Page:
300 Win Mag Headspace

Discussion in 'Reloading' started by Daerider, Sep 28, 2018.

  1. Daerider

    Daerider Member

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    Hi, I am going to make a headspace gauge for 300 Win Mag, but I do not want to make it to SAAMI specs (.220"). Does anyone have some ADG 300 Win Mag brass on hand that they can take an average measurement on 5-10 pieces of brass from the base to the front of the belt? Would be very much appreciated.

    Regards,
    Dae
     
  2. can1010

    can1010 Well-Known Member

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    not sure what your trying to accomplish because once you fire and resize to bump shoulder it makes the belt useless for headspacing. but to your request ADG Brass .218-.2195 with one short .216 out of the twenty I checked. I would just use the SAAMI spec and save trouble down road
     
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  3. woods

    woods Well-Known Member

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    Every rifle has an individual headspace and every lot of brass can (and usually does) have a slightly different headspace. Knowing someone else's dimensions will not be definitive for you.

    On 300 Win Mag best to fire 3 or 4 times until your fired/unsized brass gets a slight crush fit in your chamber and then push the shoulder back .001" or so.

    That would mean you are now "headspacing in the shoulder" which would mean less chance for a case separation and best fit for your rifle
     
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  4. Daerider

    Daerider Member

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  5. Daerider

    Daerider Member

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    When I cut new chambers for belted magnums, I normally set headspace on the belt based on the average measurement of the lot of brass that i intend to use for the life of the barrel to minimize stretching of the case head body junction upon first firing. Since I do not have my shipment of ADG brass in yet, I thought I could get started with some measurements taken from random samples of brass. But based on the variance of measurements that I have received, I think it is best to short chamber the barrel and finish it by hand when the brass arrives.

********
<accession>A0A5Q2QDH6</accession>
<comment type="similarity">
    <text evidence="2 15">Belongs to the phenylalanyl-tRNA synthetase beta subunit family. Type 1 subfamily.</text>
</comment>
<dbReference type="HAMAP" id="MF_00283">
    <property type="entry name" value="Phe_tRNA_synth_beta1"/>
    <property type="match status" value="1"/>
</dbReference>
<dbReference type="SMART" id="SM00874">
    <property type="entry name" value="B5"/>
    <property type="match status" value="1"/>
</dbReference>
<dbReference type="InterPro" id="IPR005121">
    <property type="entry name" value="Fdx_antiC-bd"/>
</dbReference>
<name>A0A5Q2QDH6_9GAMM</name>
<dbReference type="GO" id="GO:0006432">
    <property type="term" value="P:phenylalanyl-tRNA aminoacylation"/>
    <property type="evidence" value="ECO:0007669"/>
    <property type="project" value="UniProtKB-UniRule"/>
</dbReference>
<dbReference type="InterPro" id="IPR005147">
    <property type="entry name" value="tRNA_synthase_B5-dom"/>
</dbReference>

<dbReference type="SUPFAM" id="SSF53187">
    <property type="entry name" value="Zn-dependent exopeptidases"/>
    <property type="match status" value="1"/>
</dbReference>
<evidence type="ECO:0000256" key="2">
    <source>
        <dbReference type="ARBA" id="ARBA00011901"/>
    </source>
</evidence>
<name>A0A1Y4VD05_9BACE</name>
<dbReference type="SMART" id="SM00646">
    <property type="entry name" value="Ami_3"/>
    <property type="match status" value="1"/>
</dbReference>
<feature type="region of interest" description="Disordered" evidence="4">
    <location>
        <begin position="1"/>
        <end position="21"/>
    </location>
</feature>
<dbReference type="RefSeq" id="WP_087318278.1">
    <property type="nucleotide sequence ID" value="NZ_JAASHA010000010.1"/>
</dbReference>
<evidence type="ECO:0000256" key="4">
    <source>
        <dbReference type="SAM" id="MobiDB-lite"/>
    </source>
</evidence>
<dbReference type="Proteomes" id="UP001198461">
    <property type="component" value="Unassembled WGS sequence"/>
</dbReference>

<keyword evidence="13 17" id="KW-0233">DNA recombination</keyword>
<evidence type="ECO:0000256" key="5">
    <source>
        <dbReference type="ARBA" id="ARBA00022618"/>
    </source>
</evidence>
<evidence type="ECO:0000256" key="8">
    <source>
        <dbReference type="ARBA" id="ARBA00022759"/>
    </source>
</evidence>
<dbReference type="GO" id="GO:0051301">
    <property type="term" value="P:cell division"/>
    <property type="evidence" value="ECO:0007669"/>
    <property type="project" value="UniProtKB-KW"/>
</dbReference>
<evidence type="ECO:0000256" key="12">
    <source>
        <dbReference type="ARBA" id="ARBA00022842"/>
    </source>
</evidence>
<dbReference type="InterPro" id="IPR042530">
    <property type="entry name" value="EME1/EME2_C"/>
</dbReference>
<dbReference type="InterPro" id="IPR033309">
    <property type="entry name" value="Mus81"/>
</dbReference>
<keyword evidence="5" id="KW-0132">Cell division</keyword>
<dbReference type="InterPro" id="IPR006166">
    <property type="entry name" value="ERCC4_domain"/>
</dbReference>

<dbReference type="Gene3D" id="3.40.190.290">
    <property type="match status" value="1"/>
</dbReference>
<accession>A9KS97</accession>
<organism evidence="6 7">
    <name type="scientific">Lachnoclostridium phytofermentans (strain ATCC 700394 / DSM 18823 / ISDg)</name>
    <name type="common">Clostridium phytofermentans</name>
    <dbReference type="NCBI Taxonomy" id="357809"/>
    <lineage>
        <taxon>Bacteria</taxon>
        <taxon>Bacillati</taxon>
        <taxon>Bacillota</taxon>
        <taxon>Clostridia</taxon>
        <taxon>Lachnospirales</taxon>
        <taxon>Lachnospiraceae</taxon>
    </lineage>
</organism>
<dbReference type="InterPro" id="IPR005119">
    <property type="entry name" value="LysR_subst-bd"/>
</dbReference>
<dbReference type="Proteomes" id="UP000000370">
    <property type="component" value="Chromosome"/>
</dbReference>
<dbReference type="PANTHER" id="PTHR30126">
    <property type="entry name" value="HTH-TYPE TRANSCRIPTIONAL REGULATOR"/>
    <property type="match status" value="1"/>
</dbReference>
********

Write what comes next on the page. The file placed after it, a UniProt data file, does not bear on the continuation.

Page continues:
Thanks for the info!
     
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  6. can1010

    can1010 Well-Known Member

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    cutting the chamber to the belt will not matter because the datum measurement to the shoulder is .014 short on ADG Brass and is no way to adjust that by cutting to the belt measurement there will still be .014 case stretch. that is about normal with all belted cases that measured. I fireform mine with light load and jammed bullet to help with the problem
     
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  7. J E Custom

    J E Custom Well-Known Member

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    There are only two ways to set head space on belted cases in my opinion. With only .004 thousandths difference between minimum and maximum, I always recommend going with SAMMI .